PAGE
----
From that point on, we put the “wild” in Wild Basin. There is a reason that area is well-known for being a bushwack from hell, and our experience wasn’t much different. Imagine this for two hours, but with less and less snow as we descended, eventually walking through the forest until we hit the trail we wanted.
Right around hour 13, we walked off the trail and into the parking area. Woohoo, beer-thirty, we thought. But oh, no, Long’s wasn’t done with us yet. Dry as the road may have been, it was still gated another couple of miles down the road. It was tough remembering all the good turns Keplinger’s provided us at that point, but the truck and the beers arrived soon enough.
Long’s is probably considered the preeminent climber’s peak in all of CO. It has it all- Huge classic multi-pitch routes on the Diamond, great scrambling routes, ice routes, and mixed routes. Sadly for us skiers, what the park lacks in snowfall, it makes up in wind, making snow routes difficult to find in condition. The silver lining of this was that the North Face Cables route, which I wanted to ski, never filled in. That route has 800′ of good skiing, whereas Keplinger’s Couloir has almost 3 grand. So in the end, I feel like we lucked out and ended up having a great tour de Longs.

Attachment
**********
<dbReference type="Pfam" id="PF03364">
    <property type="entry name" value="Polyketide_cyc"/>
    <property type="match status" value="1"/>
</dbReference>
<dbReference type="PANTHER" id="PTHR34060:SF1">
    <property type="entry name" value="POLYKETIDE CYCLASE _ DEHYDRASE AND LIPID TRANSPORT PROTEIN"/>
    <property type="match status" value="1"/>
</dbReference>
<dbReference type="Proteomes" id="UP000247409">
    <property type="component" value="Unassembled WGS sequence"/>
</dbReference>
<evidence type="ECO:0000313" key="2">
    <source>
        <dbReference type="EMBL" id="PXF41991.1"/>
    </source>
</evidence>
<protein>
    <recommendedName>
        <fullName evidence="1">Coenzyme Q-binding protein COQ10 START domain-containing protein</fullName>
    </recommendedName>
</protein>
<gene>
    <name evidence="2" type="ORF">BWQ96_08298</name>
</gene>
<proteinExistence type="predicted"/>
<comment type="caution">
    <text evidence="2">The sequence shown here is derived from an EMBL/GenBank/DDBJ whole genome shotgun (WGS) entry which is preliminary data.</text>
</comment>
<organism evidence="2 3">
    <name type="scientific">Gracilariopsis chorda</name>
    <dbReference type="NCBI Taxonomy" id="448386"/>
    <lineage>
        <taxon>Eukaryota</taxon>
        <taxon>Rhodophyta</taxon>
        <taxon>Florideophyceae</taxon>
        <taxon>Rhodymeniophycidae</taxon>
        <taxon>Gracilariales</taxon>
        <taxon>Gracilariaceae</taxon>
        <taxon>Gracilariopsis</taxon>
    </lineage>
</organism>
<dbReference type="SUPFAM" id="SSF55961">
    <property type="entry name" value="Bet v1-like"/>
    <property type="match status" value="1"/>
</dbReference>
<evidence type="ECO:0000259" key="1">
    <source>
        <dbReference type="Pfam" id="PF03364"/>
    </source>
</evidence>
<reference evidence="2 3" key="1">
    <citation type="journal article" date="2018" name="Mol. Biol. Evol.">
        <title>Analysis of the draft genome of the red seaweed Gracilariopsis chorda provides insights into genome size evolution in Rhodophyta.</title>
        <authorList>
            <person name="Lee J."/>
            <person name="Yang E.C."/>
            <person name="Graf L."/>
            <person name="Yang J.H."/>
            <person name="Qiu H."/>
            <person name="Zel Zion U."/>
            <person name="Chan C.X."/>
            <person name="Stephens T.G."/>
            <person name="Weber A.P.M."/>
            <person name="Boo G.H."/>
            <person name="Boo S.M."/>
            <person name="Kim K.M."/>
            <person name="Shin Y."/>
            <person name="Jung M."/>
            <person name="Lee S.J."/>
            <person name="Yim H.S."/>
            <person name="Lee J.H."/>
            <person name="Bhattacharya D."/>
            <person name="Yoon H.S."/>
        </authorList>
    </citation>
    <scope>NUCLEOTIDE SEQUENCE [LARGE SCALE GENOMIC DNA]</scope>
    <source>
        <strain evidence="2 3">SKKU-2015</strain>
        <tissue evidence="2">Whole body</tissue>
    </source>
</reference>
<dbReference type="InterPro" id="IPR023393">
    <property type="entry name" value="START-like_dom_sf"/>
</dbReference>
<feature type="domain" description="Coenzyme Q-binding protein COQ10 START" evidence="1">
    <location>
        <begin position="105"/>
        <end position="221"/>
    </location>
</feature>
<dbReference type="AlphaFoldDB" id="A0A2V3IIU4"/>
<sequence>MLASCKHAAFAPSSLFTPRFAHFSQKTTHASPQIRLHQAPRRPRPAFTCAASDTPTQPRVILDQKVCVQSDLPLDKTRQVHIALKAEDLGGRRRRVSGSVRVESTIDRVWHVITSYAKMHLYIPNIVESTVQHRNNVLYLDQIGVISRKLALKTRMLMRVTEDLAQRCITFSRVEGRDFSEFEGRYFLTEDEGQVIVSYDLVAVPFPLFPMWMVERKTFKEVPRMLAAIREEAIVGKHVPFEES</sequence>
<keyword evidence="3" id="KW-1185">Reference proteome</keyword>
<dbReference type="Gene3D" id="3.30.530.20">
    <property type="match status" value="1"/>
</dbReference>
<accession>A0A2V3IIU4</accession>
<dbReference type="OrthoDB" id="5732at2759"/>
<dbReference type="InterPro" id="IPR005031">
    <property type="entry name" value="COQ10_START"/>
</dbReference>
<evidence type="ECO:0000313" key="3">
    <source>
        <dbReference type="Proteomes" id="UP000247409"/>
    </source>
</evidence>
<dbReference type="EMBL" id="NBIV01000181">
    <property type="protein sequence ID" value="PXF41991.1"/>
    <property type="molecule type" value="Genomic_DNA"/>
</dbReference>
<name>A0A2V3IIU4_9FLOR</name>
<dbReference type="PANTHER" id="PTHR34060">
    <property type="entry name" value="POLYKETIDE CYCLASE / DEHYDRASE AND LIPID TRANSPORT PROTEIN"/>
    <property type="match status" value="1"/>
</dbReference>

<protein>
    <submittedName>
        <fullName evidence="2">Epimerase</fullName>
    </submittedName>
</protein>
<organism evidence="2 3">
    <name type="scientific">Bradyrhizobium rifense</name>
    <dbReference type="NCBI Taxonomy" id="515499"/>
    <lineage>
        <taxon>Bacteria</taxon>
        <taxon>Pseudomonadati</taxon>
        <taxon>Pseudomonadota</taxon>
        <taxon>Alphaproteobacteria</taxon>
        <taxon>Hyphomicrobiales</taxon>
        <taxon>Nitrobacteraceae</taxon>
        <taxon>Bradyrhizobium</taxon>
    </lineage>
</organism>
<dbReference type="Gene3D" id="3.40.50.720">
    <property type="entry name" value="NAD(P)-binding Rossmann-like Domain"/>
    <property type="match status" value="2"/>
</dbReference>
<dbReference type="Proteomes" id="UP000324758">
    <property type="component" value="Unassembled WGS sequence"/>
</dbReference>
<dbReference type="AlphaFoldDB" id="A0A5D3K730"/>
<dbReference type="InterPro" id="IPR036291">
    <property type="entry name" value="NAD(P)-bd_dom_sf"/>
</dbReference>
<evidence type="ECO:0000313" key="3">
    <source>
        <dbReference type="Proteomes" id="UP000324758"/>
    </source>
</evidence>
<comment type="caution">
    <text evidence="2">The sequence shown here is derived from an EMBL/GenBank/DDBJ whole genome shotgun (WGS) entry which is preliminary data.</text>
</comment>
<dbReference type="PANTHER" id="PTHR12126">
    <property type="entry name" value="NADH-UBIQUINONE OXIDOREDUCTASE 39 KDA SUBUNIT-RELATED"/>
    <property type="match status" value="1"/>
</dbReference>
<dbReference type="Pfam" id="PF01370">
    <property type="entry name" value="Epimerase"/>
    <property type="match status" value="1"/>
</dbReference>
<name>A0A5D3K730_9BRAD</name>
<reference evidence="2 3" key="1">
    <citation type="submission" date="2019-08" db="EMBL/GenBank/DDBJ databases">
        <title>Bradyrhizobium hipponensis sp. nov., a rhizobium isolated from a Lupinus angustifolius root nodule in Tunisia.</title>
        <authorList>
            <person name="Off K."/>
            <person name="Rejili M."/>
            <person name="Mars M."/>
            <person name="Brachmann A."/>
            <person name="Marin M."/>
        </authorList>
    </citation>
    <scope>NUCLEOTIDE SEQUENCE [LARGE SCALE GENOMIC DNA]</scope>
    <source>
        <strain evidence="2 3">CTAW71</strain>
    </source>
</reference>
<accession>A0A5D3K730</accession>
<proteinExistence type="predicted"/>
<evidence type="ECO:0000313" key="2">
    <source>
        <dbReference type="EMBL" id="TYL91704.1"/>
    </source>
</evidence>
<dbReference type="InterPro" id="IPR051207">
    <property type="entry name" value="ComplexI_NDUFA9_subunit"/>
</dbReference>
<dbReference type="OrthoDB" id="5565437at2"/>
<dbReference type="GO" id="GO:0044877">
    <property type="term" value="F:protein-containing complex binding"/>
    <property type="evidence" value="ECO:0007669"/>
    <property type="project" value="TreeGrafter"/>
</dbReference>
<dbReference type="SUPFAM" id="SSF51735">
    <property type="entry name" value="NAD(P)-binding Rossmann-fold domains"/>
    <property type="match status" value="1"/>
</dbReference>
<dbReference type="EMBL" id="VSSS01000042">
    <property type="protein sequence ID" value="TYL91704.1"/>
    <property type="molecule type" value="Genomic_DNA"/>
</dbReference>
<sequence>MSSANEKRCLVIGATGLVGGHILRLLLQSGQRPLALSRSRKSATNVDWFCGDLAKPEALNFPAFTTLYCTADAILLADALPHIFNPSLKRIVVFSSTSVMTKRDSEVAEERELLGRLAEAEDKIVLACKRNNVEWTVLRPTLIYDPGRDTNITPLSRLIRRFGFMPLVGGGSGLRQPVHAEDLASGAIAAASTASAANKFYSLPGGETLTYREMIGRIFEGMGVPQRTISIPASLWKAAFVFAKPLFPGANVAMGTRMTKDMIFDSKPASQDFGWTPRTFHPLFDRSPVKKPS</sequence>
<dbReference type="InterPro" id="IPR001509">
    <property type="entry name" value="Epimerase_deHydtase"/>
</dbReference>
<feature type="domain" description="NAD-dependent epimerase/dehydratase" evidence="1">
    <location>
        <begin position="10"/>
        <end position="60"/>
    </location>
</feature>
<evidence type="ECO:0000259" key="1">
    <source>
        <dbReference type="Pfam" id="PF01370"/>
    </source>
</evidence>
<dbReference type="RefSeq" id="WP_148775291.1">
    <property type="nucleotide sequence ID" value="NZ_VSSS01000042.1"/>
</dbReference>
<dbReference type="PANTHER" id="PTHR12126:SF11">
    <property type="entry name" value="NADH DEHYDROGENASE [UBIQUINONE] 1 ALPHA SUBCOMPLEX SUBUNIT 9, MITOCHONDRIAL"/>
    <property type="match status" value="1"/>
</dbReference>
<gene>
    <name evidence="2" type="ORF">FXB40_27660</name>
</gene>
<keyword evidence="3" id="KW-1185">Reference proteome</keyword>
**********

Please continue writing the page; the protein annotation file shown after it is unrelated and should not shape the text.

With Longs Peak done it was time to head down to the opposite end of the state. The Durango – Silverton train was open for the season, and there were three Chicago Basin fourteeners we had yet to ski!